Short of a massive movement to improve, expand transit and change car culture, it’s has been hard to imagine how the US, and much of the rest of the world can get off its car addiction and shift to public transit.

For decades, transit agencies bemoaned the first/last mile problem of transit, especially in newer, sprawling cities where creating transit lines in all parts of the city was just not affordable. How to bridge the gap between transit stations and where people are and want to go?

Enter scooter sharing.

Having an electrified set of wheels within app’s reach, transit suddenly became much more accessible to millions of people.

Are people actually using them for transit access?

It’s early days for dockless micromobility AND cities’ artificial caps on scooters has kept their numbers and potential for transit access quite low.

Yet even so, anecdotally, seeing scooters at bus and rail stations is now a common sight. This trend and the future potential is enormously hopeful.

Transit is also one of those virtuous or vicious cycle type phenomena. As more people adopt, there are more funds and there is more political will to increase investment in transit frequency and network expansion. The less people riding trains and buses, the less safety and infrastructure there will be. And, most disturbingly, if ridership is low enough, as LA shows, transit can shift from a climate champion to an emissions liability.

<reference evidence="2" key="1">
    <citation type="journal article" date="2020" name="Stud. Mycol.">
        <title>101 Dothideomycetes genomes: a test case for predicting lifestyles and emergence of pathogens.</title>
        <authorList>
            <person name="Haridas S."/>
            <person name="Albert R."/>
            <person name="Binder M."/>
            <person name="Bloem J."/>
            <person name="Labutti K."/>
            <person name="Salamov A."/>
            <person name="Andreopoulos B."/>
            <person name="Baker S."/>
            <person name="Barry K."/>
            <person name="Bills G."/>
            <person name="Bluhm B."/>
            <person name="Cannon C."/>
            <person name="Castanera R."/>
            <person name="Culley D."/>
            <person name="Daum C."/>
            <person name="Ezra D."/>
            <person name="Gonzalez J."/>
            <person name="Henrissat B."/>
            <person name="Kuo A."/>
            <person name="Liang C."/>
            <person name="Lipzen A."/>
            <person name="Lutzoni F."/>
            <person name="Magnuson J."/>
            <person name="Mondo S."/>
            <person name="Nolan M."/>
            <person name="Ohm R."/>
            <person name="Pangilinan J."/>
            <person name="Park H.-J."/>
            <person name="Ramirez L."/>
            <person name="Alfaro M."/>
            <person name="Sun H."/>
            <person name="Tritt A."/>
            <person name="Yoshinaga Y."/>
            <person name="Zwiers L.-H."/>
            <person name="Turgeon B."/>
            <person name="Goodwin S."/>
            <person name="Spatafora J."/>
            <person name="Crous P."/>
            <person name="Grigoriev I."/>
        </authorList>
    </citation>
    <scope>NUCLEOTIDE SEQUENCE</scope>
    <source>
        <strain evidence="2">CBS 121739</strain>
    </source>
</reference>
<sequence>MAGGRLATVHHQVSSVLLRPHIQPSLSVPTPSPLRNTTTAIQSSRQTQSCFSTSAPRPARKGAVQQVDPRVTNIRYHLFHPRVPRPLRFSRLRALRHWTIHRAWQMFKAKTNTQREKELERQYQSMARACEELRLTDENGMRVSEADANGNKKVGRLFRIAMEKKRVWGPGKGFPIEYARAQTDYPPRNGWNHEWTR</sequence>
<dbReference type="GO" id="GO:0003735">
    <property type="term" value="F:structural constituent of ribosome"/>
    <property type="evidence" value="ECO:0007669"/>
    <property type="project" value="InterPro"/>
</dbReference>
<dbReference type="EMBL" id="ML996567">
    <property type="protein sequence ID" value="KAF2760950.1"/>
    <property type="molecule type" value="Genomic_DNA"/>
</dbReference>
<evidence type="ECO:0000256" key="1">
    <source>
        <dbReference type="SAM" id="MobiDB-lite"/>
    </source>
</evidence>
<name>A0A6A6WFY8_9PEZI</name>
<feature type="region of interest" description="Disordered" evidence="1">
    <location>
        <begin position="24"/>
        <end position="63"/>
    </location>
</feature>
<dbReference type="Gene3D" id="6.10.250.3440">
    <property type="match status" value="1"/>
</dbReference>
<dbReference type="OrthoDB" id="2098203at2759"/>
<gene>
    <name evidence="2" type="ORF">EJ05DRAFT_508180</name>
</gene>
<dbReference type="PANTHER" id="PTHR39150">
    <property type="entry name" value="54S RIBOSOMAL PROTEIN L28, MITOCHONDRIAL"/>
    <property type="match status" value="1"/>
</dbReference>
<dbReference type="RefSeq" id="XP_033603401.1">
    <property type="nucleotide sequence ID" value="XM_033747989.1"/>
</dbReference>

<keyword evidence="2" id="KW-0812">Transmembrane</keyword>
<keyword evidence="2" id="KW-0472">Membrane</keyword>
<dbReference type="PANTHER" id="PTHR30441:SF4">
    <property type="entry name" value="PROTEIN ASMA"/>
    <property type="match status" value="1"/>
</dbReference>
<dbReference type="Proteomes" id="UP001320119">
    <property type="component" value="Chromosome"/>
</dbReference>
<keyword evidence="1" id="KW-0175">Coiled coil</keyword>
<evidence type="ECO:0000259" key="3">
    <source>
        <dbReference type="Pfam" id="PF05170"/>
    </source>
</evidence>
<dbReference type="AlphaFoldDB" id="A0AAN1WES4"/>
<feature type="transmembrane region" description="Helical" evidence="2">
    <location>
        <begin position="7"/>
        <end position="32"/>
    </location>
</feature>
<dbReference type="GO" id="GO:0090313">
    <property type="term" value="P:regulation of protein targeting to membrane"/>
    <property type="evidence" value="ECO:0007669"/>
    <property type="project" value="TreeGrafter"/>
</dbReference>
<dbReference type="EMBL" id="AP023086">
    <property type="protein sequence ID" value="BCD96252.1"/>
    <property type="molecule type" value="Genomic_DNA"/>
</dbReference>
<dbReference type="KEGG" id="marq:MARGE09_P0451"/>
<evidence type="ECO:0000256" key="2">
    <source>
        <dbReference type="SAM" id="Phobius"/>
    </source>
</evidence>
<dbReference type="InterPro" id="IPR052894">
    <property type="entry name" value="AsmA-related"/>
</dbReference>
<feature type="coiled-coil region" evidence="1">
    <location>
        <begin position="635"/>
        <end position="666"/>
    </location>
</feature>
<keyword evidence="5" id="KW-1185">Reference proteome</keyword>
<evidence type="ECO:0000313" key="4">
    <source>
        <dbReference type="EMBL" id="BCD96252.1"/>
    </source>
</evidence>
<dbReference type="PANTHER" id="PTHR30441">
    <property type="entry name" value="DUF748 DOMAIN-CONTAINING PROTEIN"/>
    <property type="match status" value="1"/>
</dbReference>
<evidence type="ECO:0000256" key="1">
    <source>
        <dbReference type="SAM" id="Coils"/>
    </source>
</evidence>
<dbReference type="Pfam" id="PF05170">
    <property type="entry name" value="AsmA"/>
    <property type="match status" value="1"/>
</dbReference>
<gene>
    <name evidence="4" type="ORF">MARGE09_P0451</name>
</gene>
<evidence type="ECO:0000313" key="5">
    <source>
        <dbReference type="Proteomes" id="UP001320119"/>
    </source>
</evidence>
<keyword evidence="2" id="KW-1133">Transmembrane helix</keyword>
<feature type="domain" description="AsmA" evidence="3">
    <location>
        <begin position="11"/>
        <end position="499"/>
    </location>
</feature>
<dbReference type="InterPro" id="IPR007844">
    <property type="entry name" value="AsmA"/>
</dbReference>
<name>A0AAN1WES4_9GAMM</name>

Again, this paper nor the discussions in and around it addressed this massively important issue.



This North Carolina State University study also used an incredibly poor assumption without even acknowledging that they did so: consumer-grade scooters.

Half the emissions cited were caused by scooter churn. This is because the first scooters used was hardware that wasn’t meant for sharing as we noted above.

We’re not big fans of the arguments that the free market will solve everything. But in this case, scooter emissions due to high churn rates are directly tied to a lack of profits in the industry: scooter providers paying more to repair and replace their scooters than are earning from ride fees. This problem has been recognized in the industry for months and both providers and manufacturers have been innovating in much better hardware.